We collect the coauthor and citation data for all research papers published in four of the top journals in statistics between 2003 and 2012, analyze the data from several different perspectives (e.g., patterns, trends, community structures) and present an array of interesting findings. (1) Both the average numbers of papers per author published in these journals and the fraction of self citations have been decreasing, but the proportion of distant citations has been increasing. These findings suggest that the statistics community has become increasingly more collaborative and competitive, and that access to published works have become increasing easier, driven by the boom of online resources and search engines. (2) The analysis suggests “Variable Selection”, “Large-scale Multiple Testing”, and “Covariance Matrix Estimation” as three of the “hot areas” in statistics, and also identifies the most prolific and collaborative authors, as well as the most highly cited authors and papers. (3) We also identify a handful of meaningful communities, including large-size communities such as “high-dimensional data”, “large-scale multiple testing” as well as small-size communities such as the “Dimensional Reduction”, “Objective Bayes”, and “Theoretical Machine Learning”. Our findings shed light on research habits, trends, and topological patterns of statisticians, and our data sets provide a fertile ground for future researches on or related to social networks of statisticians.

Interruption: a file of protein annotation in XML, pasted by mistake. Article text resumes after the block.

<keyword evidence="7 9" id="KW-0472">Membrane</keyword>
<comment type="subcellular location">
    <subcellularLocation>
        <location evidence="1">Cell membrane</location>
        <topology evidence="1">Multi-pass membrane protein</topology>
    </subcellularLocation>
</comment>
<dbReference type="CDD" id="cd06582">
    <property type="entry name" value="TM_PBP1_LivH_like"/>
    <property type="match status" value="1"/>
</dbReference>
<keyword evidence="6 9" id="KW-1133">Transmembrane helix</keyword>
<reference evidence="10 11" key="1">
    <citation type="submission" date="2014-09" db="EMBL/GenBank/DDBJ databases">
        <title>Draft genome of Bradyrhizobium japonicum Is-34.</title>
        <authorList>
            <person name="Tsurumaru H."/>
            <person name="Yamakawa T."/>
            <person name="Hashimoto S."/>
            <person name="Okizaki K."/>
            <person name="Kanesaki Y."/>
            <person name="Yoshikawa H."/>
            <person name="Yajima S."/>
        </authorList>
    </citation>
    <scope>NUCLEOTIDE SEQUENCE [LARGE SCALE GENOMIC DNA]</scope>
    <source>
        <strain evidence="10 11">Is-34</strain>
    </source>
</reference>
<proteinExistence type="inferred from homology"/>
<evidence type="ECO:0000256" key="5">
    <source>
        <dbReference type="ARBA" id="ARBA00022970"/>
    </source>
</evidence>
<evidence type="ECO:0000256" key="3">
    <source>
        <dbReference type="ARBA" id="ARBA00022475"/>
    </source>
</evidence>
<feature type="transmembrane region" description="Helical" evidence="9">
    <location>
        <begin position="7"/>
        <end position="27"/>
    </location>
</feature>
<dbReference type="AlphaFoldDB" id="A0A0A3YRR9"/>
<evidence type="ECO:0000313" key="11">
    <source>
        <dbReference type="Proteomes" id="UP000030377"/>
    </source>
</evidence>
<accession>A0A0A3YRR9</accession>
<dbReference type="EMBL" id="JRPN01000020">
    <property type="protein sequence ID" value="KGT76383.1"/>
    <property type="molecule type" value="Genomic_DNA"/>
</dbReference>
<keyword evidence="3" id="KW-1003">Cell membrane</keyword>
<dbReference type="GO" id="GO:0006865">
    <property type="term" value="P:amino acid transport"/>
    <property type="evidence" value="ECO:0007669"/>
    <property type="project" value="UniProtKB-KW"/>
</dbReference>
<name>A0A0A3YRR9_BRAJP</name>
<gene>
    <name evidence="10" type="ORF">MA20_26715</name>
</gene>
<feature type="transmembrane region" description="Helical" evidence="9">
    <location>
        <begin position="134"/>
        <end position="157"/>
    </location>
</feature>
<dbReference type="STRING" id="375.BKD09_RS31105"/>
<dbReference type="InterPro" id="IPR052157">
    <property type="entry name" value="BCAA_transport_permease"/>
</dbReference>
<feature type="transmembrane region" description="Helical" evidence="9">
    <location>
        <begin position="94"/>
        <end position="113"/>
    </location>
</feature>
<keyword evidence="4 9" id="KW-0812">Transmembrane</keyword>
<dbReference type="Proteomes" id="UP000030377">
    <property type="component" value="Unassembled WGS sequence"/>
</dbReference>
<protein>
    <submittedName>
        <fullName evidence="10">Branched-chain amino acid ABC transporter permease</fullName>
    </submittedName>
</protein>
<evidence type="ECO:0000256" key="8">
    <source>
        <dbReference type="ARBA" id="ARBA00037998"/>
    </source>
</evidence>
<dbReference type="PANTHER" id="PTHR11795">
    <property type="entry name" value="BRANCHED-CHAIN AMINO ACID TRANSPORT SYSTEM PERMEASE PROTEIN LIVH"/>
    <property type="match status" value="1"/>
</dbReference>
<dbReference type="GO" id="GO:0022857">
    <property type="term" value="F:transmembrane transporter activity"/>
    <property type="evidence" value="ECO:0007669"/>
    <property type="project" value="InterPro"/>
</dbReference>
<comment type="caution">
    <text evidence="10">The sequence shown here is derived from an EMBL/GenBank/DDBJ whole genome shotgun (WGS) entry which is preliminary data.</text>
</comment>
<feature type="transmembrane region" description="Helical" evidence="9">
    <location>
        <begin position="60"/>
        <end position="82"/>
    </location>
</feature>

Joint work with Jiashun Jin at CMU.
More information about Pengsheng Ji may be found at http://faculty.franklin.uga.edu/psji/